Raw Deal, or: Total Recall

A dribble

The USA invaded
Iraq when I was in fifth
grade \\ I recall our
teacher telling us to write supportive
letters to our soldiers.

The dribble

The dribble is a brief poem consisting of exactly 100 letters (not 100 characters—spaces and punctuation are not counted).

The name of the dribble is derived from the micro-fiction form known as the drabble, a story consisting of exactly 100 words. [READ MORE]

22 thoughts on “Raw Deal, or: Total Recall”

  1. As someone who served from 1990 to 2010 and has no regrets about it, thank you Ben. I received such a letter during one of my deployments and have it stored someplace. It is easy to forget at times how uncertain a lot of things were back then. Letters like the one I got helped give me a sense of purpose.

    1. That’s really amazing, Patrick. ❤ It's nice to know that letters like that actually matter to the soldiers… I remember feeling (in fifth grade) that the soldier probably wouldn't care about my letter because he doesn't even know me… I mean, I still wrote it, but I remember feeling doubtful about the project.

      By the way, please feel free to call me ‘David’, which is my first name. The word ‘ben’ just means ‘son of’ in Hebrew… my pen name is confusing, I know – I’m sorry about that!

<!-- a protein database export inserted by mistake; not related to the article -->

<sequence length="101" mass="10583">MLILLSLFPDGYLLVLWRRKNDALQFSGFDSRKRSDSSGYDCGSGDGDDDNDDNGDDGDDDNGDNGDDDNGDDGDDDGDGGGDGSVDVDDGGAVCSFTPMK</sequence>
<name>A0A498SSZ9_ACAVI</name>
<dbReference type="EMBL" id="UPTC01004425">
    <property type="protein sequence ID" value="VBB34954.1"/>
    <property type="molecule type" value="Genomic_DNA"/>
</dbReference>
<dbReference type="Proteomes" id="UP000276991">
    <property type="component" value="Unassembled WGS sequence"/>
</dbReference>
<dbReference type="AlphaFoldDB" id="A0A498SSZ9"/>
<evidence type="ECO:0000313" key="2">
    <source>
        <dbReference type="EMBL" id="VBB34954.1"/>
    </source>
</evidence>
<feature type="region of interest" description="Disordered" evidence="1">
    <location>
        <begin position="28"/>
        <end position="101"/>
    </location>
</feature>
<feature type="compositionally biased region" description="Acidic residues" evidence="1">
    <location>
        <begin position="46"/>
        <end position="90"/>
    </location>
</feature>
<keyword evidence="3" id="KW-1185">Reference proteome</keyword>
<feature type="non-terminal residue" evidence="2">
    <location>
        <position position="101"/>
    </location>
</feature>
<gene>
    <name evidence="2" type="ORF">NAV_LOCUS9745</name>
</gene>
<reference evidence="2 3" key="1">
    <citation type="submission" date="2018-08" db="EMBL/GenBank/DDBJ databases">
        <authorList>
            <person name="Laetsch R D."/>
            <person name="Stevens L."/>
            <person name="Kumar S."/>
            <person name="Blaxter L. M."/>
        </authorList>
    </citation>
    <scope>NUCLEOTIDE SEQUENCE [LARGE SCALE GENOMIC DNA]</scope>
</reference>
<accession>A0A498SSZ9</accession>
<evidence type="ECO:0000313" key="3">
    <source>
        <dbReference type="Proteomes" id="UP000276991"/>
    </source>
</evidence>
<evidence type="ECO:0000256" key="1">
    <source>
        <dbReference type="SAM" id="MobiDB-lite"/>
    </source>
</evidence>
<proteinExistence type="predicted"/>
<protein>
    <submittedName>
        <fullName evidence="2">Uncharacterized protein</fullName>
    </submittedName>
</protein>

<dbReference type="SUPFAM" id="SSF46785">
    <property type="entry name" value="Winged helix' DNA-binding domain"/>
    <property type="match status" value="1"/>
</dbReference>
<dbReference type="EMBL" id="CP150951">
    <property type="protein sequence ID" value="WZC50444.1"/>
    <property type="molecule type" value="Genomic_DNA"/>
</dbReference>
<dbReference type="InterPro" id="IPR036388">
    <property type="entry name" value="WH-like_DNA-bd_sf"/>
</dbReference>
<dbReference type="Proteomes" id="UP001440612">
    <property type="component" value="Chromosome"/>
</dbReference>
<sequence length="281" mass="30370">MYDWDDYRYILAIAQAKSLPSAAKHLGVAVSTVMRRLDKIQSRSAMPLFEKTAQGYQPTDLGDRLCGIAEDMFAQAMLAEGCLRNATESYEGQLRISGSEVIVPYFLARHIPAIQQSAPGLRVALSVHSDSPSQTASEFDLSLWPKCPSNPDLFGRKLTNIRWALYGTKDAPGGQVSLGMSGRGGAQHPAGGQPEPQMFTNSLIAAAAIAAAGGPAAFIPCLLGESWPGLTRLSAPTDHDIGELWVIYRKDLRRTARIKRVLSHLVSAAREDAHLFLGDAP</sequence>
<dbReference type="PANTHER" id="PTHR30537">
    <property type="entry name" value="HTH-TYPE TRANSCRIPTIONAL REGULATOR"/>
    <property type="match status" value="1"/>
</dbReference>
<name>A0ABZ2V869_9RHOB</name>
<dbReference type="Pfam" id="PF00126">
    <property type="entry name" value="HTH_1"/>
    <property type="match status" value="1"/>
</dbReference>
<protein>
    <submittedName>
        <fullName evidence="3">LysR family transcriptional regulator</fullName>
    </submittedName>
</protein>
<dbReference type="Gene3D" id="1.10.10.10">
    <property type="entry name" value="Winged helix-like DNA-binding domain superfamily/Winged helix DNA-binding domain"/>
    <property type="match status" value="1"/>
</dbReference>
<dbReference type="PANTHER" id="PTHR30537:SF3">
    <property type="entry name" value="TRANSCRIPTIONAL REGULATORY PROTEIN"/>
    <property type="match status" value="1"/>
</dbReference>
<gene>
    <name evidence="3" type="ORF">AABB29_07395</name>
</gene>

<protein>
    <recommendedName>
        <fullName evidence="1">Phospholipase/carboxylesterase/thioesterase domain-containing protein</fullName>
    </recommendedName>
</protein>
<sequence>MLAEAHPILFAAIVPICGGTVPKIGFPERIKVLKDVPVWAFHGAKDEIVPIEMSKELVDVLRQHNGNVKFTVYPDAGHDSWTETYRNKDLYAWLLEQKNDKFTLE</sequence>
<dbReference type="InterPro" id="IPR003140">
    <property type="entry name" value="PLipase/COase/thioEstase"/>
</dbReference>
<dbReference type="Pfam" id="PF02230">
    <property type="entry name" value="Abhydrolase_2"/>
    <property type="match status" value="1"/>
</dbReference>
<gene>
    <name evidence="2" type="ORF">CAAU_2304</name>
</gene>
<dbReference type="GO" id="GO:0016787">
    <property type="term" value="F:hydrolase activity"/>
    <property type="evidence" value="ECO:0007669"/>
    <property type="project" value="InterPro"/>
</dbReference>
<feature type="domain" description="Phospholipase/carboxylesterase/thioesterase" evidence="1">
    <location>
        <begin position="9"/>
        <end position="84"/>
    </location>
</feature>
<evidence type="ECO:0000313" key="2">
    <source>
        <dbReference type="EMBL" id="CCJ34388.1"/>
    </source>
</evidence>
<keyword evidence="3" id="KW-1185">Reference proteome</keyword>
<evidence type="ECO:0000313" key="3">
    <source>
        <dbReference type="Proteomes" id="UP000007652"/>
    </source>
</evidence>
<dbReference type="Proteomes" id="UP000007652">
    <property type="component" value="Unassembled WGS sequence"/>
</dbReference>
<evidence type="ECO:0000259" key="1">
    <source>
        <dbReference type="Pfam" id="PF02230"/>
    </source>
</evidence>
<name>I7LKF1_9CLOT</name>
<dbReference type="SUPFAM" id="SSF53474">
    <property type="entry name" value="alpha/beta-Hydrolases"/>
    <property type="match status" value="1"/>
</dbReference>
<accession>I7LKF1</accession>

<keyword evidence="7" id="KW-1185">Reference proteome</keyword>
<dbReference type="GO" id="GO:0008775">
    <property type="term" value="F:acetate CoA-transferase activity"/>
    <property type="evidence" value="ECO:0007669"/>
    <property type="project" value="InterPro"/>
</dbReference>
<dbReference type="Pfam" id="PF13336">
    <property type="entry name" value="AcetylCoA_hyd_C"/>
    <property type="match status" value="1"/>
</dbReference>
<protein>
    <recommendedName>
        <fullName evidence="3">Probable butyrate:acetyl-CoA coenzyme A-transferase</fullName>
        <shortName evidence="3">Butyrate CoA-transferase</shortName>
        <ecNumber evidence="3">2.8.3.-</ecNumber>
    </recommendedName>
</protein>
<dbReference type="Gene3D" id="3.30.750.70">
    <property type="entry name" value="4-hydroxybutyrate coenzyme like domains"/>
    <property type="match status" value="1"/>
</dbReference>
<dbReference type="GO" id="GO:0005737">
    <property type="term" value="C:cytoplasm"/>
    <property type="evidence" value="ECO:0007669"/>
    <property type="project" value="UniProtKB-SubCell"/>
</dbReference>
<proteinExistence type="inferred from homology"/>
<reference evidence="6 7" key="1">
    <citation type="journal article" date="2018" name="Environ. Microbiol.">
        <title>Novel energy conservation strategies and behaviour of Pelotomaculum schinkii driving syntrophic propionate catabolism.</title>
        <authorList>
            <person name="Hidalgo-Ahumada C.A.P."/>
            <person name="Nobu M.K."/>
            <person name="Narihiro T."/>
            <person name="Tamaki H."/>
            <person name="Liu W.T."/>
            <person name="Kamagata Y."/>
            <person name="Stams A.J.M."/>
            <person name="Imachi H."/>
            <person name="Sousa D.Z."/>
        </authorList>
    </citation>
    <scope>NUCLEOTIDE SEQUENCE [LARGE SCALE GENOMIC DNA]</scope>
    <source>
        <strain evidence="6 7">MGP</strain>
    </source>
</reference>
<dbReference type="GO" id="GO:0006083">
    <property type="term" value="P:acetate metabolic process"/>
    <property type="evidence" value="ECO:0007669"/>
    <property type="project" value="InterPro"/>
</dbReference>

Yours,
      David

      1. I apologize David. I had only read “Raw Deal, or: Total Recall” and saw the by line.

        Several people in my unit got letters from kids like that. Mine I received in Dec. of 01 when the horrors of 9/11 were still very fresh in everyone’s mind. I had made a promise then that I would everything in my power to prevent something like that happening again. That letter, and like the one you wrote, only strengthened my conviction.

        So again, thank you David for the letter.

  2. I’ve made my opinion on war known. I’m all for supporting the troops but really our leaders need to understand that soldiers are the sons and daughters of American citizens. I wonder if they would be so eager to start wars or send soldiers to intervene if it was their child on the front lines?

    1. yes, I did – I don’t really remember what I wrote any more… but our teacher had a family member stationed overseas, and he distributed our letters to his fellow soldiers, if I recall correctly.

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